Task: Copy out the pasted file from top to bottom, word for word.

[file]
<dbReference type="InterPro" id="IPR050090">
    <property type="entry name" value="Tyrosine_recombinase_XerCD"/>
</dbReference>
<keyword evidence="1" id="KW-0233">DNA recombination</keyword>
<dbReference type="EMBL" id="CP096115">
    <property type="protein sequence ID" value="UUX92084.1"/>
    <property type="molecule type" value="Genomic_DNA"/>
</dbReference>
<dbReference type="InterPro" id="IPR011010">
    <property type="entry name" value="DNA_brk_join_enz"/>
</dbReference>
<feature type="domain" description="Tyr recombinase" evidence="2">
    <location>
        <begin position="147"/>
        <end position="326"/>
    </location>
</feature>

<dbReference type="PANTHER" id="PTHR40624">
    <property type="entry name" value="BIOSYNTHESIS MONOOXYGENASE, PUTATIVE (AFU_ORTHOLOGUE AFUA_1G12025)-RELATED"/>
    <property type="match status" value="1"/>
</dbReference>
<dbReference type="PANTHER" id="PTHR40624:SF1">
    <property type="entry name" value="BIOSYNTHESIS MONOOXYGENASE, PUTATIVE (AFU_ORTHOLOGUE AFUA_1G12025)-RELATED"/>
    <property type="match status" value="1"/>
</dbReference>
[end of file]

<dbReference type="InterPro" id="IPR050090">
    <property type="entry name" value="Tyrosine_recombinase_XerCD"/>
</dbReference>
<keyword evidence="1" id="KW-0233">DNA recombination</keyword>
<dbReference type="EMBL" id="CP096115">
    <property type="protein sequence ID" value="UUX92084.1"/>
    <property type="molecule type" value="Genomic_DNA"/>
</dbReference>
<dbReference type="InterPro" id="IPR011010">
    <property type="entry name" value="DNA_brk_join_enz"/>
</dbReference>
<feature type="domain" description="Tyr recombinase" evidence="2">
    <location>
        <begin position="147"/>
        <end position="326"/>
    </location>
</feature>

<dbReference type="PANTHER" id="PTHR40624">
    <property type="entry name" value="BIOSYNTHESIS MONOOXYGENASE, PUTATIVE (AFU_ORTHOLOGUE AFUA_1G12025)-RELATED"/>
    <property type="match status" value="1"/>
</dbReference>
<dbReference type="PANTHER" id="PTHR40624:SF1">
    <property type="entry name" value="BIOSYNTHESIS MONOOXYGENASE, PUTATIVE (AFU_ORTHOLOGUE AFUA_1G12025)-RELATED"/>
    <property type="match status" value="1"/>
</dbReference>